It has been a strange week, but by far the most exciting bit of it has been the realisation that I really do have hair now. See pic of me in the sunny garden as evidence. In fact this morning I thought, “I really should wash my hair”, which after seven months is a very strange concept, I can tell you! I am so pleased to ditch the headscarves. As the warm weather has continued (for which I am deeply grateful, of course) they have become more and more uncomfortable, and somewhat out of place with summer dresses and the like.
It is usually about this time of year I start getting really sad that the summer is ending – mainly because it hasn’t even got properly started and I feel I am being grossly short-changed on my sunshine quota. I seem to suffer from SAD so we try to escape for some winter sunshine towards the end of the year – a nice, sunny holiday seems to set me up to last right through until the Spring. This year, however, my wildest dreams have come true, in a funny kind of way. Enforced rest is irritating at the best of times for someone who is usually very active, but it is especially unpleasant when accompanied by an outlook of grey skies and rain. This year, however, the British summer has excelled itself, so although I am banned from actually sitting in the sun, I have been able to sit outside under the parasol and enjoy our lovely sunny conservatory. It makes a massive difference to my state of mind, which is still quite fragile.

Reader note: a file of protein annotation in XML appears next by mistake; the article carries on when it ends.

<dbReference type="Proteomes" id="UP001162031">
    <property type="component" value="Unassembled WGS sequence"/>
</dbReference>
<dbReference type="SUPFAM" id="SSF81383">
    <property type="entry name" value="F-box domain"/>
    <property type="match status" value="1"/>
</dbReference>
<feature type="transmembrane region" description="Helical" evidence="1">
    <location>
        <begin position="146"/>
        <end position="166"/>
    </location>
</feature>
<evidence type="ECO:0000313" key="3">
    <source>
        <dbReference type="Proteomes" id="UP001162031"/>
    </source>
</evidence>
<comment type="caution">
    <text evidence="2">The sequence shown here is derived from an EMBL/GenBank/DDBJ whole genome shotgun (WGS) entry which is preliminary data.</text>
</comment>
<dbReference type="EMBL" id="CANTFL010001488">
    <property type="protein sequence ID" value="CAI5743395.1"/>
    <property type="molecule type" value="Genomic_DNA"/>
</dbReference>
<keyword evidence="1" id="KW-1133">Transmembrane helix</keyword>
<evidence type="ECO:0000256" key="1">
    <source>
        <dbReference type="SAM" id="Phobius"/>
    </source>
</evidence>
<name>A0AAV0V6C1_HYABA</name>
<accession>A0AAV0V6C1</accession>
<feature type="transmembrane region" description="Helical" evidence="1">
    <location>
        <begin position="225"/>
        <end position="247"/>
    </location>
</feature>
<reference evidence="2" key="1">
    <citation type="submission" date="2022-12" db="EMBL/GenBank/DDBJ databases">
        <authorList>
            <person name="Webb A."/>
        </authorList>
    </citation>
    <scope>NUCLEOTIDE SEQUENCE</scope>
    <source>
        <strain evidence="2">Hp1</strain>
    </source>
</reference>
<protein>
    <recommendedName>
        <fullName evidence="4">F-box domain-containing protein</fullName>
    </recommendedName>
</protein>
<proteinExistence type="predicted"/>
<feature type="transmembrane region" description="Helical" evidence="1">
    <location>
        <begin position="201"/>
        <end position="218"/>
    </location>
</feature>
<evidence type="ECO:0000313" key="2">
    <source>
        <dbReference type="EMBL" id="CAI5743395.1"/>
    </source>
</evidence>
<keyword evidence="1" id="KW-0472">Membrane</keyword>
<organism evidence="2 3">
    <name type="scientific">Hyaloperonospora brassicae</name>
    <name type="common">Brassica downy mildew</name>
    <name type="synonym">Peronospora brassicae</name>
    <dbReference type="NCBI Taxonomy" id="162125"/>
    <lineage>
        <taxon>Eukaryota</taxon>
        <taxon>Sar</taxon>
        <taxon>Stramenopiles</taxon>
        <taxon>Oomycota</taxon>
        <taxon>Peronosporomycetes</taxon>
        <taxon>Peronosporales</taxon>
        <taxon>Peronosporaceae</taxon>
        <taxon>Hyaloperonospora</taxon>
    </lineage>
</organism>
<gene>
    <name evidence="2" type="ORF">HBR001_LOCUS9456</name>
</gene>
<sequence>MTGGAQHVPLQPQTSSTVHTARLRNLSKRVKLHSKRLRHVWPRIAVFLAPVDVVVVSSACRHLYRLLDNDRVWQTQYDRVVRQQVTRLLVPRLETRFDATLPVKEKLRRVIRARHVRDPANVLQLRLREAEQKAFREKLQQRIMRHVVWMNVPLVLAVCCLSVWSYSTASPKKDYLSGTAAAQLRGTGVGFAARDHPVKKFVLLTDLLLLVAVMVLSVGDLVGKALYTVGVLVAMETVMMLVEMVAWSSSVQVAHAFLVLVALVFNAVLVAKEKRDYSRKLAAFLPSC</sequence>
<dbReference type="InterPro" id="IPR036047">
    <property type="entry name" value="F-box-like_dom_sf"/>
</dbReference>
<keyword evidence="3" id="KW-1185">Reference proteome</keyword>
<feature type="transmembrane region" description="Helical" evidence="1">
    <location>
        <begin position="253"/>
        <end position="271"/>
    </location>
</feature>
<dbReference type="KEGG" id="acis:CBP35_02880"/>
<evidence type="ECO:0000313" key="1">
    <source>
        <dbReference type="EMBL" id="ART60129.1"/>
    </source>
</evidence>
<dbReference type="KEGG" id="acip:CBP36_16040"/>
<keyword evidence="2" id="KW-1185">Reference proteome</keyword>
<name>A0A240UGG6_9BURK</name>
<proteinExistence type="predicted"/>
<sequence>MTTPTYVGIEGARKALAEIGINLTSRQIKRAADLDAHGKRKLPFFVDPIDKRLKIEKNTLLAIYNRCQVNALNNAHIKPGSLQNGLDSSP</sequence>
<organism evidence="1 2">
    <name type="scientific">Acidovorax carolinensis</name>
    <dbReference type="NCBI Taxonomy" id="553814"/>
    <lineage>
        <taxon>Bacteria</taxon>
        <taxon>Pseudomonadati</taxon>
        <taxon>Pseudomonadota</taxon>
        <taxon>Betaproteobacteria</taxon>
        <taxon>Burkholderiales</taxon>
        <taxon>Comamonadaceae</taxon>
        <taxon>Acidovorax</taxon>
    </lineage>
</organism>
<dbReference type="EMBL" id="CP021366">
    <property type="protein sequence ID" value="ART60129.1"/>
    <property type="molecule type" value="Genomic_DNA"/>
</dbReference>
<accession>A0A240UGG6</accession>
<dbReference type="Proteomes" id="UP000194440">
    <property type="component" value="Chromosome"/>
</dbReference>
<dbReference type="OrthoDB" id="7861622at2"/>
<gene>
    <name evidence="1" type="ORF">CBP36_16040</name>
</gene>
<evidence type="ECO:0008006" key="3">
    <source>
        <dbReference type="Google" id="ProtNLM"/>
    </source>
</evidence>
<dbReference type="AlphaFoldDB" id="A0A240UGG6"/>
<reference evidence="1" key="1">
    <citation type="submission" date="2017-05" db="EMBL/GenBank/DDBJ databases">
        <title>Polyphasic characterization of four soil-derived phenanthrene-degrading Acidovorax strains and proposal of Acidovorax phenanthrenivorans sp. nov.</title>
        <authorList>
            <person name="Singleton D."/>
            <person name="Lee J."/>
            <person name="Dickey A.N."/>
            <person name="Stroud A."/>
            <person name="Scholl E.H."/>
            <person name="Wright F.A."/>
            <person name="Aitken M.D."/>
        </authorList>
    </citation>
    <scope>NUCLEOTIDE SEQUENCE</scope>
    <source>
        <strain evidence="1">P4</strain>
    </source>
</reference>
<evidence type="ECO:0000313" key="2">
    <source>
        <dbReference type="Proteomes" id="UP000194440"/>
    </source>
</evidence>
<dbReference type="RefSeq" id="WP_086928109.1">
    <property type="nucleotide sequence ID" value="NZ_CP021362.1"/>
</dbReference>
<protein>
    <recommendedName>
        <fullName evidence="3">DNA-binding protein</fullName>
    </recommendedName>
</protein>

Enough of the weather, and I promise I won’t spend an entire paragraph on it again! I mentioned in the last blog that the exercise of Mindfulness is on the whole, very helpful. However, it is a full time job, and I can’t at any point let my guard down – this has to be a life’s work. The reason I say this is that it is easy to praise any spiritual exercise when the going is easy. How about when the going gets tough? That’s when I get to see how much attention I have been paying in class. My cranial osteopath pointed out that I often use the word ‘your’ as opposed to ‘mine’ so I am trying hard to be present in what I write and not fob it off on you. He has a point. Using ‘your’ is distancing myself and almost conveniently convincing myself I am writing about all of us. This isn’t the case, and it is a salutary reminder about coming home to my mind and body. I am leading a reasonably sheltered life at the moment in an attempt to build my weight and strength back up after the last few weeks. Stephen is still doing most of the shopping and I haven’t been into work much; what this means is that when I do venture out I feel unexpectedly vulnerable, and suddenly feel swamped by everything and need to cry for no obvious reason at all. Stephen was completely bemused when I accompanied him to Sainsburys last week and returned in tears from an innocuous trip to track down coleslaw. Simple activities like mixing with everyone else in a shop can completely overwhelm me in minutes, as I’m just not used to the amount of energy that is generated by a lot of people rushing around doing their shopping – it underlines just how depleted I still am. I feel the desperate urge to retreat to my safe little bubble at home as soon as possible. This is clearly one of the areas that needs to be worked on, but it is giving me a massive insight into other mental states that I haven’t experienced before.